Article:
Please do not think that I have come as a cheerleader to Dublin for Irish achievements, nor unaware of the challenges and controversies you face – including in matters so fundamental as organizing and bargaining rights, labour market precarity to which the President has referred or public service provision. But what I do see is that there is much that you have done and I hope you will do that reflects ILO priorities and ILO methods.

Ladies and Gentlemen,

I suppose this should be no surprise to us because Ireland and the ILO have come a long way together. We have experienced together the successes and some of the tragedies of the 20th Century. The foundations of both the Irish Republic and the ILO do share a common heritage – the values of social justice, solidarity, equality and freedom.

After all, the Democratic Programme that was set out by the first Dáil whose Centenary the ILO shares this year, clearly affirmed the primacy of social policy. With such luminaries of Irish labour as Tom Johnson, William O’Brien and Cathal O’Shannon, amongst the authors, the Programme had a strong egalitarian character, emphasizing “liberty, equality and justice for all”, “the right of every citizen to an adequate share of the produce of the Nation’s labour”, with the affirmation “that all right to private property must be subordinated to the public right and welfare”.

And for me, it is impossible not to see the echoes of the ILO’s founding Constitution in these provisions, or indeed not to see the seeds of the Declaration of Philadelphia which came 25 years later. And if we do make the effort to join up the historic dots, then the one common denominator is an Irishman – Edward Phelan, the world’s first international civil servant and the ILO’s 4th Director-General and, as we all know, the key author of the Declaration of Philadelphia - the “Magna Carta of the working class”, as David Morse, Phelan’s successor at the ILO referred to it. Obviously, what the French intellectual Alain Supiot has called the “spirit of Philadelphia” had not emerged overnight. It was generated by these bitter experiences and disillusions of the first half of the 20th Century and the determination to embed social justice effectively in post-war reconstruction. In retrospect, Phelan’s historic achievement was firstly to keep the ILO in existence during its World War II exile in Canada, and then to author the foundational text of what the French still call “les trente glorieuses” – the decades of economic and social progress with all its imperfections, that followed.

As early as 1941, Phelan presented to the International Labour Conference his vision of the future in his Report entitled "The ILO and Reconstruction". The Report and the Resolutions adopted by that Conference sketched out a programme of current and future work. It covered a long list of objectives: elimination of unemployment; vocational training and retraining; social insurance and its extension to all classes of workers; a wage policy aimed at securing a just share of the fruits of progress for the worker; a minimum living wage; migration; equality…And there is a long and impressive list that goes beyond all of that.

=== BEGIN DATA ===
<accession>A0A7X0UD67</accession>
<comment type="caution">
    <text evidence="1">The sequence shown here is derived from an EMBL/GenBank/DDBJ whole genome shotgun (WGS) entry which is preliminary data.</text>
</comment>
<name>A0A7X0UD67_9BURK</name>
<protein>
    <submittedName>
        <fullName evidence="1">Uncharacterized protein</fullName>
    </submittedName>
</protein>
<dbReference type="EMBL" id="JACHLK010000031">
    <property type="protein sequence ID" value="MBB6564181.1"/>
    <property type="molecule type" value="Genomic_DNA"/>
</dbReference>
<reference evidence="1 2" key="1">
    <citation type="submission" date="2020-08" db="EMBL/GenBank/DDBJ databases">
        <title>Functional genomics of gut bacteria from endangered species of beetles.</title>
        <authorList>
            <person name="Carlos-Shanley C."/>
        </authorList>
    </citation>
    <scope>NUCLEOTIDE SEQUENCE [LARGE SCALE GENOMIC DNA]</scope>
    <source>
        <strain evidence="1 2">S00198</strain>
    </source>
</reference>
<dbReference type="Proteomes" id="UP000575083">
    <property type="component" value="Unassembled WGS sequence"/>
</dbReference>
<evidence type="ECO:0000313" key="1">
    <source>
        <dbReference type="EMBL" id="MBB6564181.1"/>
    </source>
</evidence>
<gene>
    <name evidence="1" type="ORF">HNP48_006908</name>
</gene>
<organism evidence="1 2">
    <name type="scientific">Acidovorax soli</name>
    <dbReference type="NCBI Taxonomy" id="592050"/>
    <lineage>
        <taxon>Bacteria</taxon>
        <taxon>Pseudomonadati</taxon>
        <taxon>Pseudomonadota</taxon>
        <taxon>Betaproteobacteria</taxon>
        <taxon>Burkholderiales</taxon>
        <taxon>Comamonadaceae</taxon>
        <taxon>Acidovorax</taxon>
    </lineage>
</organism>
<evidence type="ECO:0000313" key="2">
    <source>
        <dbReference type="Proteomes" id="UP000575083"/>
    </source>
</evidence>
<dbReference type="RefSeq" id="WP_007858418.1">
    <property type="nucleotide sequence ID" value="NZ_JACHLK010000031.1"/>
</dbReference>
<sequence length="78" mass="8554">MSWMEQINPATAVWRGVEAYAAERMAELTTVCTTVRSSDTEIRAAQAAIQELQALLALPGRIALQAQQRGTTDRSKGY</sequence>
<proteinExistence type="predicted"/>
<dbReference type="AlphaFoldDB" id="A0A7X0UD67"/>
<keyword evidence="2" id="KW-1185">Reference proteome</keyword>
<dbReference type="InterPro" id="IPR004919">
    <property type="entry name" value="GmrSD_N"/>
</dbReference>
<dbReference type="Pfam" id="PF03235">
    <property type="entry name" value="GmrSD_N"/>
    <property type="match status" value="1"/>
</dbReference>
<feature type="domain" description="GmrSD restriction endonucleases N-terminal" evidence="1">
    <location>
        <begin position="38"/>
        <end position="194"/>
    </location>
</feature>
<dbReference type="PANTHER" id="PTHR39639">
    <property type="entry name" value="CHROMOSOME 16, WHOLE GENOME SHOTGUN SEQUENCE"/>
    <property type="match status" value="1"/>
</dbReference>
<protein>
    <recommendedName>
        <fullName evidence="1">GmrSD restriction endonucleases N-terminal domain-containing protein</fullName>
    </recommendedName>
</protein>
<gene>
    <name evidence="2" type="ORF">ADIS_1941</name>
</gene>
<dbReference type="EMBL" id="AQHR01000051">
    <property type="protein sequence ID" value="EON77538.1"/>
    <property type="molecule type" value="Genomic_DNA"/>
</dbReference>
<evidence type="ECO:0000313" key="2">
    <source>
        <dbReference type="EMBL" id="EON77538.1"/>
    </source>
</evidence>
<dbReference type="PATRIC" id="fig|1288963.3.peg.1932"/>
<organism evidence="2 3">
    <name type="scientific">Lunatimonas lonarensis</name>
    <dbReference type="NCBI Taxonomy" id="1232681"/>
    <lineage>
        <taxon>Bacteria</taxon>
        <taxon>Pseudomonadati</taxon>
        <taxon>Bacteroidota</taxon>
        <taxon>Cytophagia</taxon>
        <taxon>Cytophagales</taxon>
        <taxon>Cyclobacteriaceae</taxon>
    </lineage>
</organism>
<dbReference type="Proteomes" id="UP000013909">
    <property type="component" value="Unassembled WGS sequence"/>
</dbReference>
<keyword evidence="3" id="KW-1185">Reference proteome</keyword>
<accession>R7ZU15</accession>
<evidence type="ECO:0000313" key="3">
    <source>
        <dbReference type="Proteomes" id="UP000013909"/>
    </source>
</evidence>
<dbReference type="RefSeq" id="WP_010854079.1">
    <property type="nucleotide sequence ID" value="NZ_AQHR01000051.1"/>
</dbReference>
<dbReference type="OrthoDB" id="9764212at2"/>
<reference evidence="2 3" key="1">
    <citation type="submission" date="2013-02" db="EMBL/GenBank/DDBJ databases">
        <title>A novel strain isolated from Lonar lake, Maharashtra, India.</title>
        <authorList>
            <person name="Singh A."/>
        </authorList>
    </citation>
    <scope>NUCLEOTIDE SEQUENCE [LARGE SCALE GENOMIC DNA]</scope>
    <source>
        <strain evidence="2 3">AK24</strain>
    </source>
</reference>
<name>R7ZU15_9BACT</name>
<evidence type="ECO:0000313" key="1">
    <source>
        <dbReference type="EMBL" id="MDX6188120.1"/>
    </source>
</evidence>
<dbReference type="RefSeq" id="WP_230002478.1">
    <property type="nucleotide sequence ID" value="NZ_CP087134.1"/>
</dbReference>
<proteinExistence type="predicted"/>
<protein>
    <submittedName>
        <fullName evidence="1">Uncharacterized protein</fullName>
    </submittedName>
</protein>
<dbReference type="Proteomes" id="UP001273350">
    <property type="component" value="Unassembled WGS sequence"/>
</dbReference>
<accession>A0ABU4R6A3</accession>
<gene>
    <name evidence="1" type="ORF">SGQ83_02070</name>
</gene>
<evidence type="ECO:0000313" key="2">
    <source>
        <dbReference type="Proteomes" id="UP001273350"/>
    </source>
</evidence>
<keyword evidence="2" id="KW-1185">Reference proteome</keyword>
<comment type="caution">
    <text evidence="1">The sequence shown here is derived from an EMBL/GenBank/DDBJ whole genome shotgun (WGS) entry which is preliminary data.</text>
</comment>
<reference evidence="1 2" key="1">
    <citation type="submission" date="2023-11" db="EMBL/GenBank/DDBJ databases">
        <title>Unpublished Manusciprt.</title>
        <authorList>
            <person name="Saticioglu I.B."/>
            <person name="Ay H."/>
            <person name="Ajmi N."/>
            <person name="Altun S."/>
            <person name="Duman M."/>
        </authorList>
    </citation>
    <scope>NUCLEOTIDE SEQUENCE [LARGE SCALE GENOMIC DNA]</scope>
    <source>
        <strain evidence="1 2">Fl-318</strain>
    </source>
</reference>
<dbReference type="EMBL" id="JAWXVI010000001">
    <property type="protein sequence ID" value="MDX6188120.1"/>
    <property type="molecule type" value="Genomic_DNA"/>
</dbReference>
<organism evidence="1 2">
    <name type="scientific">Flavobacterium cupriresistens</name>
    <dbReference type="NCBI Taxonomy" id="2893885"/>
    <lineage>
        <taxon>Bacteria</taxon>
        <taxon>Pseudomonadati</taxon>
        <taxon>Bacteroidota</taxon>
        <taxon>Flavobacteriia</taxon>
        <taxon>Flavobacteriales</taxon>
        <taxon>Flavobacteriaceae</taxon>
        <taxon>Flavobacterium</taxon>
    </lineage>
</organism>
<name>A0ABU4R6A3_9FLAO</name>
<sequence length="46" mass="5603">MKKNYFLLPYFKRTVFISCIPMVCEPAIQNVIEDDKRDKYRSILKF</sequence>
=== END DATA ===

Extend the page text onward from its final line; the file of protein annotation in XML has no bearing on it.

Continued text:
Ladies and Gentlemen,

Today, 100 years after the foundation of the ILO and 75 years after the adoption of the Philadelphia Declaration, what is to be said about the results achieved? Labour legislation inspired by ILO standards has concretely changed the lives of millions of workers across the globe. You don’t want me to spell out all of those 190 Conventions that we have adopted and sought to have implemented, but it would be remiss not to at least mention our common efforts aimed at eradicating child labour and we are one ratification away from the universal ratification of the Convention on the Elimination of the Worst Forms of Child Labour.

Child labour, the unfinished business of eliminating forced labour - still 25 million victims of forced labour in the world; the need to still combat discrimination in all of its dimensions, and the guarantees of freedom of association and collective bargaining rights from which so much else floats. And I will mention that latest Convention, as Mr President already has: the first-ever global instrument against violence and harassment at the workplace. I hope that Ireland will be first in the queue or among the first in the queue to ratify this ground breaking Convention.